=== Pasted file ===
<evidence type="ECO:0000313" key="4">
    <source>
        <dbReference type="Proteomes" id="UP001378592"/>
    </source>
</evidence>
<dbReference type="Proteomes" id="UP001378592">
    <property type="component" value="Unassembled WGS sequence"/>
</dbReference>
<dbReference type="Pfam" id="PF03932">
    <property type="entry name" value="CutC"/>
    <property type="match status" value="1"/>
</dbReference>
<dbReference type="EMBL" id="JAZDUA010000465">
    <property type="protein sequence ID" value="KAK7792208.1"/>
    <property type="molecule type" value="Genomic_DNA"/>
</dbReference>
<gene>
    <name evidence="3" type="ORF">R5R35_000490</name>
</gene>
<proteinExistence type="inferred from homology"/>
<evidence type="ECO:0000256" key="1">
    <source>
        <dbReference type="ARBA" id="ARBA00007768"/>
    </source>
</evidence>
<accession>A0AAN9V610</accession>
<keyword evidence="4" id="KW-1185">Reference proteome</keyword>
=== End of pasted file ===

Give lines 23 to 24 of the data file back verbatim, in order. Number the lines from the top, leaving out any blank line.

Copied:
        <dbReference type="ARBA" id="ARBA00007768"/>
    </source>